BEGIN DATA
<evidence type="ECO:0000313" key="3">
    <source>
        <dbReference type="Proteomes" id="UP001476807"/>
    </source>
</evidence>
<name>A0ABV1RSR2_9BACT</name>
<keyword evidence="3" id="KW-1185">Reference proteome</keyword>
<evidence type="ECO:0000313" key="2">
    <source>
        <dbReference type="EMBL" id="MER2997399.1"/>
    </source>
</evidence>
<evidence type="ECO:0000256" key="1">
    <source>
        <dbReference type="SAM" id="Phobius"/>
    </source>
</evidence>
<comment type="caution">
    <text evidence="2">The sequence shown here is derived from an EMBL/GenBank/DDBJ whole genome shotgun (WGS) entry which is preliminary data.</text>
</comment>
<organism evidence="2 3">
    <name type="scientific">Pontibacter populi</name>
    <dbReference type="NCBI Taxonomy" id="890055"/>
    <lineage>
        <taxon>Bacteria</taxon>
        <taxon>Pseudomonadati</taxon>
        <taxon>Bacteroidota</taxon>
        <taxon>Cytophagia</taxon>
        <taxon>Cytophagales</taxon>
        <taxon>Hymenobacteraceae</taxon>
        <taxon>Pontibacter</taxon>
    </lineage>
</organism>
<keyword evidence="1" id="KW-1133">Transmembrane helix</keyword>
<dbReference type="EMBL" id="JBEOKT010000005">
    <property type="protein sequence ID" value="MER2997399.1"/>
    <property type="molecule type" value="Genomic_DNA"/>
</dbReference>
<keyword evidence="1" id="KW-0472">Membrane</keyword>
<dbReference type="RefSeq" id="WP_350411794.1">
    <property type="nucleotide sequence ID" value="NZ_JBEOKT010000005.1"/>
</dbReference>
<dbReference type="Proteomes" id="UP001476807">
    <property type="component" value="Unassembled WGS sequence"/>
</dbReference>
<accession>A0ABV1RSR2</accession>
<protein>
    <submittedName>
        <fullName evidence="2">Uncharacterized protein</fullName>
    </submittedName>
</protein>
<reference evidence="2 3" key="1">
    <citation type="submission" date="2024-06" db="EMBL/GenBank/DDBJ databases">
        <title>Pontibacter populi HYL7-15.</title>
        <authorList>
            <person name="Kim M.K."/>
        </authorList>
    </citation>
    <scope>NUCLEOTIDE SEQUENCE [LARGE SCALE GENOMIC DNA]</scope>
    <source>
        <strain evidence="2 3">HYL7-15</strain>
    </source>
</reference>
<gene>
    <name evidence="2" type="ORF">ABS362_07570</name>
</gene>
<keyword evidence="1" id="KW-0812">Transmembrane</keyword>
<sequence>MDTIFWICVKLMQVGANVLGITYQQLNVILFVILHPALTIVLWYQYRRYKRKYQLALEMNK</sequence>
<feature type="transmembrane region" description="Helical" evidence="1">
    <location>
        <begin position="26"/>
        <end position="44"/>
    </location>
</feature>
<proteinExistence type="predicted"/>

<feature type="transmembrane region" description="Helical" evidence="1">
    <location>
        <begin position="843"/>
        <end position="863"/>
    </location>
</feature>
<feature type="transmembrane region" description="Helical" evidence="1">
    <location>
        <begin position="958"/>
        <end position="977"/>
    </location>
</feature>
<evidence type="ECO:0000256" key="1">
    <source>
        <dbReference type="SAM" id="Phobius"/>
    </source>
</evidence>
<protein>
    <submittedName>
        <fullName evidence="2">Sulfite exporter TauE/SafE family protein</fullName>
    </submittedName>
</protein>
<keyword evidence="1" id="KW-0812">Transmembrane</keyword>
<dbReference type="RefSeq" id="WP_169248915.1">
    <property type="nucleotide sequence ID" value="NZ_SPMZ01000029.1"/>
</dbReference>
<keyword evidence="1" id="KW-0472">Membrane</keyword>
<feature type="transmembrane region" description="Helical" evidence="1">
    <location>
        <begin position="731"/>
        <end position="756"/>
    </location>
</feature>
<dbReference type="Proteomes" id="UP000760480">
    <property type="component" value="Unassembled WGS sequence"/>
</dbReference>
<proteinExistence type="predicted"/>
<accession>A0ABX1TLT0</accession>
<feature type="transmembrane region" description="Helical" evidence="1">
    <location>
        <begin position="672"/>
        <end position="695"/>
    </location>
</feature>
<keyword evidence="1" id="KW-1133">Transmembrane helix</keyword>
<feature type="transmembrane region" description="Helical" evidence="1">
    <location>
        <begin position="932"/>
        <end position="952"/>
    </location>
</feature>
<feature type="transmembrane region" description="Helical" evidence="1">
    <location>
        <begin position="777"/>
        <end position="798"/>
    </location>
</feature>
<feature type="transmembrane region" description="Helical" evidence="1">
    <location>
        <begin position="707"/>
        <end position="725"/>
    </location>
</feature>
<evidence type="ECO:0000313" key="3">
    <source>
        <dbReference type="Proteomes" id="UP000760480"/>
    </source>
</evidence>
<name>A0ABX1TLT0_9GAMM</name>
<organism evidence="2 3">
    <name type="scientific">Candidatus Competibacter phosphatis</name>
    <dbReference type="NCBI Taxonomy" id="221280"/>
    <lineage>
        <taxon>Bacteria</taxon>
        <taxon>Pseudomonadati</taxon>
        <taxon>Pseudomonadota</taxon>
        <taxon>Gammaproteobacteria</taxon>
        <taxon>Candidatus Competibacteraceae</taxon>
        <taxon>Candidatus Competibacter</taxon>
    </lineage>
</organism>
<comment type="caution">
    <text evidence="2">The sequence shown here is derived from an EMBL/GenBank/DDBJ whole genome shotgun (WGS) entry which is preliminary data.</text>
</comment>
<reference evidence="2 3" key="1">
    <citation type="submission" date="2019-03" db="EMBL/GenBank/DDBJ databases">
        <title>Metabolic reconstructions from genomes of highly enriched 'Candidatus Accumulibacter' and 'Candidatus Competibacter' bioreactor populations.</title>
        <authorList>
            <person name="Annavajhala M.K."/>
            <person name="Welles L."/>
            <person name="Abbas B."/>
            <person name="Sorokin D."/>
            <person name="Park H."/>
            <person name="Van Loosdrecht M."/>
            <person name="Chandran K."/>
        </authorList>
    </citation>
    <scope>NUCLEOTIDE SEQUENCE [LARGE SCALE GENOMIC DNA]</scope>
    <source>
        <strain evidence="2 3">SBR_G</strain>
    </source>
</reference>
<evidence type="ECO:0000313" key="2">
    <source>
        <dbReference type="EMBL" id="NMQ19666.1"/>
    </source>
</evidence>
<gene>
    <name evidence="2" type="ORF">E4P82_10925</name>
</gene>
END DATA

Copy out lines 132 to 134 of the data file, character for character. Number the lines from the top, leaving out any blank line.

</feature>
<feature type="transmembrane region" description="Helical" evidence="1">
    <location>